The Institute of Economic Affairs (IEA) is pushing for the establishment of a Currency Board (CB) to limit the Central Bank lending to the government, a move it believes will stabilise the cedi and prevent instability in the economy in times of shocks.
According to the institute, since the CB system has limited inflation, the currency does not depreciate and balance of payments crises are rare.
“You see, a Currency Board (CB) is a rigid monetary management system that is hedged in strict rules, with little room for discretion. The CB does not lend to government and it covers its currency fully by foreign exchange”.
“The CB system has limited inflation, the currency does not depreciate and balance of payments crises are rare. This is close to the system in our Francophone neighbours, who restrict their Central Bank lending to governments and provide adequate cover for their currency, the CFA”, it emphasised.
Furthermore, the IEA said the Francophone countries system guarantees them low inflation and a stable currency, but “you have Ghana that has chosen an independent Central Bank to conduct discretionary monetary policy’.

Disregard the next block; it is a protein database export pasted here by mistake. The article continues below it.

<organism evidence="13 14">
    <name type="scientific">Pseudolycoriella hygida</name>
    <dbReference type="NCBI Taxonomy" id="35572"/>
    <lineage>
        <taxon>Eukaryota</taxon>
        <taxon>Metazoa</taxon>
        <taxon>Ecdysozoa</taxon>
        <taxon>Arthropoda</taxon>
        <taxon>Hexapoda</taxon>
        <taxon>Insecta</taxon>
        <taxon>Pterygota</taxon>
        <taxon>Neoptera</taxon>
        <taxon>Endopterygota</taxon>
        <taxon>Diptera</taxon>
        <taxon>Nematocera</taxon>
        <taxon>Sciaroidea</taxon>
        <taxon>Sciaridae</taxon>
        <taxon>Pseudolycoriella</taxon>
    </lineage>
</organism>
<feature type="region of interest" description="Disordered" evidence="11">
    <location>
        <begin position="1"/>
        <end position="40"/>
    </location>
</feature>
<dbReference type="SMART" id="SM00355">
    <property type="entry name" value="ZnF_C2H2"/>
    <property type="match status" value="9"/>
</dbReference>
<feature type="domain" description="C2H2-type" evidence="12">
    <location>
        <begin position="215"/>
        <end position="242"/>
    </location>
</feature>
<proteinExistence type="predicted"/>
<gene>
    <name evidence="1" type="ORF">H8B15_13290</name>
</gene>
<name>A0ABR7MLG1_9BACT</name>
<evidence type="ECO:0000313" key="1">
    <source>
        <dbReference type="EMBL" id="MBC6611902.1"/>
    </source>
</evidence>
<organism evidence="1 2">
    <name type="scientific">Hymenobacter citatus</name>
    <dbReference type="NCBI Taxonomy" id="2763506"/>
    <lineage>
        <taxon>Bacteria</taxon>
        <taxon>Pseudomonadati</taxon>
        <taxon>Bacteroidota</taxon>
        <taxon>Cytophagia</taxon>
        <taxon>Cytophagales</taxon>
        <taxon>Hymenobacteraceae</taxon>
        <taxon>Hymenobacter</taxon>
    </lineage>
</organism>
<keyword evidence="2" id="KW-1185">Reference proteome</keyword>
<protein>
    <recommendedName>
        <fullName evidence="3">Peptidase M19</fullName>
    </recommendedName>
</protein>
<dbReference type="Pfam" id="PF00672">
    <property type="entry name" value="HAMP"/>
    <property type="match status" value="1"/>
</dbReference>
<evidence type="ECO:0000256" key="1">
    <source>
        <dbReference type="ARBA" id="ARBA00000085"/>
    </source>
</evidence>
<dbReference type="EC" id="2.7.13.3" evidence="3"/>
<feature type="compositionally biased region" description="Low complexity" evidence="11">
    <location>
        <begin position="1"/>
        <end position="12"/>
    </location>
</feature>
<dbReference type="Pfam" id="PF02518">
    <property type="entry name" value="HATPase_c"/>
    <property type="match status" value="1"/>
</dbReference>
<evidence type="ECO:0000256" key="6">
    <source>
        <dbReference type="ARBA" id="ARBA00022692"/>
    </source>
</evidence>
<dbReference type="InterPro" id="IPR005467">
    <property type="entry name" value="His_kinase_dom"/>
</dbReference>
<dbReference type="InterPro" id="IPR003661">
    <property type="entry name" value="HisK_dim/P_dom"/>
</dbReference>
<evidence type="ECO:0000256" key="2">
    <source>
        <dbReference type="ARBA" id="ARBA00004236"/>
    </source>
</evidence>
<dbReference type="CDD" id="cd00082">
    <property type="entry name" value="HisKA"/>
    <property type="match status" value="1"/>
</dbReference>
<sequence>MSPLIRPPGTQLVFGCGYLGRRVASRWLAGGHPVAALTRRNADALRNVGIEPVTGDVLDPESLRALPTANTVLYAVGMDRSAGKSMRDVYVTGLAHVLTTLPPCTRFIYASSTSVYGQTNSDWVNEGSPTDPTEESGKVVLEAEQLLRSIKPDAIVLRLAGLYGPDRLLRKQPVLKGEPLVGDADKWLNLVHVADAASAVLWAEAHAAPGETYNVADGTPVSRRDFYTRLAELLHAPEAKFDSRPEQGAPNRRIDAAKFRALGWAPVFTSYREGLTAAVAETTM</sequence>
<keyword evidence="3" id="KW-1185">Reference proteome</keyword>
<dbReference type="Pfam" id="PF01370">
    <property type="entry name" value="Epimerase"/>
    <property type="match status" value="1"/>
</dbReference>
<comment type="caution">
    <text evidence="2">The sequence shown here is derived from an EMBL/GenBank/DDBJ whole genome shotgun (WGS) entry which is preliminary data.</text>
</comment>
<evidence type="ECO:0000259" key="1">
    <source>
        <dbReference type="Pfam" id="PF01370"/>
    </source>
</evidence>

It also blamed the Bank of Ghana for some of the economic woes, saying, “The Central Bank provides significant lending to government and covers the cedi with limited foreign exchange (40% in the Act). No doubt we face perennial price and currency instability!”
“It is for this reason that some of us have argued that if we continue to abuse policy discretion and pay a high price for it in terms of macroeconomic instability, then we better hedge our policies by rules; tie our economic managers hands, so that we can enjoy rules-driven macroeconomic stability!”, it added.
Finally, the IEA said despite Ghana having rules such as the Public Financial Management Act, the Bank of Ghana Act and the Fiscal Responsibility Act, the rules have not work because of lack of political way.
“Let me say that it is not that we have had no rules at all in fiscal and monetary management. In fact, I can mention a couple of them, such as the Public Financial Management Act, the Bank of Ghana Act, the Fiscal Responsibility Act and the relevant provisions in the 1992 Constitution, which represent attempts to introduce rules in our fiscal and monetary management system”.
“However, there are serious questions regarding not only their enforcement but their effectiveness as well. And that is the reason we feel strongly about the need to give constitutional backing to some of these rules”, it concluded.
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